Guy Fieri, Crappy Cocktails, and Taco Bell: This Week in Food News

Maude, which Ruth Reichl wrote about on her blog this week.
Maude, which Ruth Reichl wrote about on her blog this week.
Anne Fishbein

Taco Bell is testing a new breakfast item, based on the cereal Cap'n Crunch called Cap'n Crunch Delights. It's like a donut hole with a cream filling, and it's meant to evoke milk and cereal. On a scale of Doritos Tacos Locos to Very Bad Idea, I put this on the loser end, because a) No one likes cereal any more and b) That sounds disgusting. You can head to Bakersfield, which is where it's being tested, and find out for yourself. 

Ruth Reichl has been spending a lot of time in our fair city recently, and documenting much of her L.A. dining on her blog. This week, she revisits Maude, and chronicles her nine-course parsnip menu in detail. And speaking of Maude, Forbes has an article detailing how chef Curtis Stone comes up with his menus, which are based around a different ingredient monthly. They call it a "secret kitchen lab," but it kind of just seems like a secondary test kitchen near the restaurant?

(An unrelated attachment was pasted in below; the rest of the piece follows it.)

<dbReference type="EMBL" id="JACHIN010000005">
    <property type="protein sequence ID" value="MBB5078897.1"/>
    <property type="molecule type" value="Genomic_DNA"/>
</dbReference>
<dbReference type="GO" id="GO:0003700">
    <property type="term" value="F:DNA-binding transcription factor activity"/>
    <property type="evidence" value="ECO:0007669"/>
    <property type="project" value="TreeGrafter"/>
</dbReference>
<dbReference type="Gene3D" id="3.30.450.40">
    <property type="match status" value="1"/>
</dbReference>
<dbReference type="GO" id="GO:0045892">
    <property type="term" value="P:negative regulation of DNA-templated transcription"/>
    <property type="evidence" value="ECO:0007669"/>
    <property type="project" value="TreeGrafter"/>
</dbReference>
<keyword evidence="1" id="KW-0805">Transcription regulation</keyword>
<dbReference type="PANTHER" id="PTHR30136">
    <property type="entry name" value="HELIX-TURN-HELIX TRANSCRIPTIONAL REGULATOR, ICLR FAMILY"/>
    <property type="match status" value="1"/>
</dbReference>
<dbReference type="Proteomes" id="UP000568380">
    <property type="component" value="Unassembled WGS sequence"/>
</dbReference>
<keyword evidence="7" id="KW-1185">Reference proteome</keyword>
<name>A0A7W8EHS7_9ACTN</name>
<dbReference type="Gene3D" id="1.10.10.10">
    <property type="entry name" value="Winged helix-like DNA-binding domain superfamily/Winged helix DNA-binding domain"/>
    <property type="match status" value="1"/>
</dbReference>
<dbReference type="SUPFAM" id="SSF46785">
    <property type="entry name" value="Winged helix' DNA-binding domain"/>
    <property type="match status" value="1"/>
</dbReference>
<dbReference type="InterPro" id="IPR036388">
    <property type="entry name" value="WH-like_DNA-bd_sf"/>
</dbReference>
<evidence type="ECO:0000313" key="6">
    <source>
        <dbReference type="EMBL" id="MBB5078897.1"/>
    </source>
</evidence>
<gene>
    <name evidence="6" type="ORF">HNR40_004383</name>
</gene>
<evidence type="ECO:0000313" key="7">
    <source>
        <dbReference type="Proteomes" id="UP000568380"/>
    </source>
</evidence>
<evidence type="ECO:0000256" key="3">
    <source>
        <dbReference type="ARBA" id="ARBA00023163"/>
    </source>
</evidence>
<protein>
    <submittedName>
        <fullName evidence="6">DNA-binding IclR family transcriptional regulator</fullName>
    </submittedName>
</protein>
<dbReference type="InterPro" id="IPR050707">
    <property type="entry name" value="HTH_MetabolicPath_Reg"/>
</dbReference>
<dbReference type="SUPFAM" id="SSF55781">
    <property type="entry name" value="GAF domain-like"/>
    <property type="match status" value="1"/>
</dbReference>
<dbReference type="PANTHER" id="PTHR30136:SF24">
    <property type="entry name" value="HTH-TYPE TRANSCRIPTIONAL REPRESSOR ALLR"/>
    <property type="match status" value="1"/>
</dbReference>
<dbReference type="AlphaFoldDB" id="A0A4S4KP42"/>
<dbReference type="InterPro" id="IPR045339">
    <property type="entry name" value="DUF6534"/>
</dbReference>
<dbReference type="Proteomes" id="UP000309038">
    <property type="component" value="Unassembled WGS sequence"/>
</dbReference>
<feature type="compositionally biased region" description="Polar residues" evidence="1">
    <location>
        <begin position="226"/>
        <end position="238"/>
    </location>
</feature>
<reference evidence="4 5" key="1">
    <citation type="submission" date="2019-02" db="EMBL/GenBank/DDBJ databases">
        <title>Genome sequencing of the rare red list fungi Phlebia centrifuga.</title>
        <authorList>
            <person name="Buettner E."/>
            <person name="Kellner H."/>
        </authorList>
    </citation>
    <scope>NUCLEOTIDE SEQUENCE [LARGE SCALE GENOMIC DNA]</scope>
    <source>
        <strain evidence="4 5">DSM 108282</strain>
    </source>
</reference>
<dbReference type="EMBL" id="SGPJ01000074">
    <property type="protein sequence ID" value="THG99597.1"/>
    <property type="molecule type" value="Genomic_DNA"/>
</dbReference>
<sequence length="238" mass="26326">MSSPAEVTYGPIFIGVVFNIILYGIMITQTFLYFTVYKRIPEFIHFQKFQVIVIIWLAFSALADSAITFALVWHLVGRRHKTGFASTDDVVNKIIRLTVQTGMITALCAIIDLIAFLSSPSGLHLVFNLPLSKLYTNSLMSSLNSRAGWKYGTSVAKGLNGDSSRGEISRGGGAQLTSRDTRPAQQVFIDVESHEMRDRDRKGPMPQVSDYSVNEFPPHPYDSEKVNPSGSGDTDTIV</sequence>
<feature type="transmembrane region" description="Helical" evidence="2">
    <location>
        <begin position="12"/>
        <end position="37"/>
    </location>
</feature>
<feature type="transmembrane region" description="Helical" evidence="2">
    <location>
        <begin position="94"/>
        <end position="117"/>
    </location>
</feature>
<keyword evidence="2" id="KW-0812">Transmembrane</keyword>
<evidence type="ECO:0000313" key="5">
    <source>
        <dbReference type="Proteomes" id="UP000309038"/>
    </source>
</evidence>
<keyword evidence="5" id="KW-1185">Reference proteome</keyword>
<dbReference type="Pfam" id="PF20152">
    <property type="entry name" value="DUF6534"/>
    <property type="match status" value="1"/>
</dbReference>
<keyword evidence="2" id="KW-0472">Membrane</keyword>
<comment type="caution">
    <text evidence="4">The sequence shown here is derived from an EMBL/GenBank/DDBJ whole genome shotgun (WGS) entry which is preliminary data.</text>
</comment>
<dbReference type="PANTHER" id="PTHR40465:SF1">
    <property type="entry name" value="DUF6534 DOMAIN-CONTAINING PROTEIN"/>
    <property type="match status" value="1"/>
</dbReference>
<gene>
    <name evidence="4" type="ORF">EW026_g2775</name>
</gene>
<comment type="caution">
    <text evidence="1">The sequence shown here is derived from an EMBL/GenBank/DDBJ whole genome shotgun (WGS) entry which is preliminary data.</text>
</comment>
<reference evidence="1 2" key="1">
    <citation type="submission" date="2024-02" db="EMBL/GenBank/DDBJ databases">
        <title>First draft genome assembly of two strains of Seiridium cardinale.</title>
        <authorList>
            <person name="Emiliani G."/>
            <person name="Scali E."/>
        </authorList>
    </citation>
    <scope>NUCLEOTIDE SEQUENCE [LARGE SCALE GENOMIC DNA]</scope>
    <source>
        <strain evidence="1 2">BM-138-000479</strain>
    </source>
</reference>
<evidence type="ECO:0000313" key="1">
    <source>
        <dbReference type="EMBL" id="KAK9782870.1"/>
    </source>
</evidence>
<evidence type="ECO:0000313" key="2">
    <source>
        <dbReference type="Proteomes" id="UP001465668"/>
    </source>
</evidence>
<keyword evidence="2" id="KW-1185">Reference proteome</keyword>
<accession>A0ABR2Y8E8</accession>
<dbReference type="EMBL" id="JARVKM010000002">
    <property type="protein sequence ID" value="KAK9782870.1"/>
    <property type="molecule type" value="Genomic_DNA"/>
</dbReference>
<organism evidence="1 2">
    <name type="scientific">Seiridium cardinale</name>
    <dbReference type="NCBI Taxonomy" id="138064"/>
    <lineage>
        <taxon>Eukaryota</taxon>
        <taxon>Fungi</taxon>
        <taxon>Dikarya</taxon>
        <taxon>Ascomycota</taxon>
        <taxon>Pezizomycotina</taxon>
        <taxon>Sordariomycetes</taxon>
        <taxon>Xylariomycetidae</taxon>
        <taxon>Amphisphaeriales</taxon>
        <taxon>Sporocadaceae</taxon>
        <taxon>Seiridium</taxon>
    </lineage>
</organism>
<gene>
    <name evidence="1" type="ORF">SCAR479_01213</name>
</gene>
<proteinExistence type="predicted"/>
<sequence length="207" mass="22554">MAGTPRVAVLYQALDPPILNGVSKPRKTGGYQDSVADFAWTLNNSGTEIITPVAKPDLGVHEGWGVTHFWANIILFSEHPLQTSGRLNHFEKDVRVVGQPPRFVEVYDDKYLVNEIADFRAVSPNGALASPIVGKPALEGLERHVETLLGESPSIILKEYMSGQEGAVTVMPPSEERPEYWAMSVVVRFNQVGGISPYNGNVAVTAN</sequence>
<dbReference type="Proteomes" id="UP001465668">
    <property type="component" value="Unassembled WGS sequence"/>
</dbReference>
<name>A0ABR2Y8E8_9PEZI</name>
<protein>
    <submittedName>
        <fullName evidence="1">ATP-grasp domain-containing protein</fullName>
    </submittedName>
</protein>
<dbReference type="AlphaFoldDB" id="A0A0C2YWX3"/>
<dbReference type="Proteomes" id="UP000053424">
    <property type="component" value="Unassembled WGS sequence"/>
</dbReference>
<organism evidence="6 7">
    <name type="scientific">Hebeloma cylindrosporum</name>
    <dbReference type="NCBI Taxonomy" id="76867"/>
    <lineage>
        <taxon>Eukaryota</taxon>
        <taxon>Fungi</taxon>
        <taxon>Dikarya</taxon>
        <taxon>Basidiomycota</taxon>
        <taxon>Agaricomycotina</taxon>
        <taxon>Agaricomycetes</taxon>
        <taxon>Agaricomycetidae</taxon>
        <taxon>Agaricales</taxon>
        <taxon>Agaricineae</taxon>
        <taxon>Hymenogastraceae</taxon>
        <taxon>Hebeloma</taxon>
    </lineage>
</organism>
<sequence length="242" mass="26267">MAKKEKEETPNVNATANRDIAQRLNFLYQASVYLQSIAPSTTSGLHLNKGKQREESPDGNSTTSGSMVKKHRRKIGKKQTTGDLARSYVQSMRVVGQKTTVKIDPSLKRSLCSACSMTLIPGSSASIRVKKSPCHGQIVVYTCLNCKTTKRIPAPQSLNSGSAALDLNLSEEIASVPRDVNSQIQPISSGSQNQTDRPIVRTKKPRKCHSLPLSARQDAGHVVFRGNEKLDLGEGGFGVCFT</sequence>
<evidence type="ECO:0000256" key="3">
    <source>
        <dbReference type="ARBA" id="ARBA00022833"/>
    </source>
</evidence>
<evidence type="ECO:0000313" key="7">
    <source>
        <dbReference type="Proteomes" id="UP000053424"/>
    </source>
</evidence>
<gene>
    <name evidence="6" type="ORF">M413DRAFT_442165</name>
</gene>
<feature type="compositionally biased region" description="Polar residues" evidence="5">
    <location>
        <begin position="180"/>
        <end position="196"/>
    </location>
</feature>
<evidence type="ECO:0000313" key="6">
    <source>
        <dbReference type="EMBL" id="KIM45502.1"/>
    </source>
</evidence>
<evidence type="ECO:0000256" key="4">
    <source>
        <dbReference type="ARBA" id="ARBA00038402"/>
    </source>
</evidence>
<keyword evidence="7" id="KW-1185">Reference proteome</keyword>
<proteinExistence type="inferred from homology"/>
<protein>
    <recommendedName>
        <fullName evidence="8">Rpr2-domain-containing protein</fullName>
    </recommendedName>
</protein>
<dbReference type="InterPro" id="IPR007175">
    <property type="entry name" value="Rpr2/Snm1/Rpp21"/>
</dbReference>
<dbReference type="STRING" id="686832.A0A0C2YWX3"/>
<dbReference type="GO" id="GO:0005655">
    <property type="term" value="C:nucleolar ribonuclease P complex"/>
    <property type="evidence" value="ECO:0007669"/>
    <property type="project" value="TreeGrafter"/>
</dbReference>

Over at Los Angeles Magazine, Bill Esparza gives us the rundown of the state of birria in L.A

Blogger Eddie Lin wonders what the hell is up with Alan Richman's 25 Best New Restaurants article for GQ . Specifically he's flabbergasted that Shi Hai made the cut, being only mediocre dim sum in a city that has plenty of better-than-mediocre dim sum to offer. 

Guy Fieri played marriage officiant to a giant gay marriage ceremony in Florida last weekend.  

Jean Grae, the badass NYC-based rapper who is constantly creating — self-producing albums, web shows and more — has been given a cooking column by Jezebel. Her first column is about how to make a 4 a.m. bacon onion ring burger that will save your life

David Wondrich, Esquire drinks writer and all-round cocktail hero, makes the case against the return of the crappy cocktail. This is amusing, because it's my theory that Wondrich is at least in part to blame for the resurgence of '70s and '80s drinks. It was his seminar at Tales of the Cocktail a couple of years ago, in which he discussed the Dark Ages of cocktails, that kicked off the movement to return to Long Island Ice Teas and Fuzzy Navels.  


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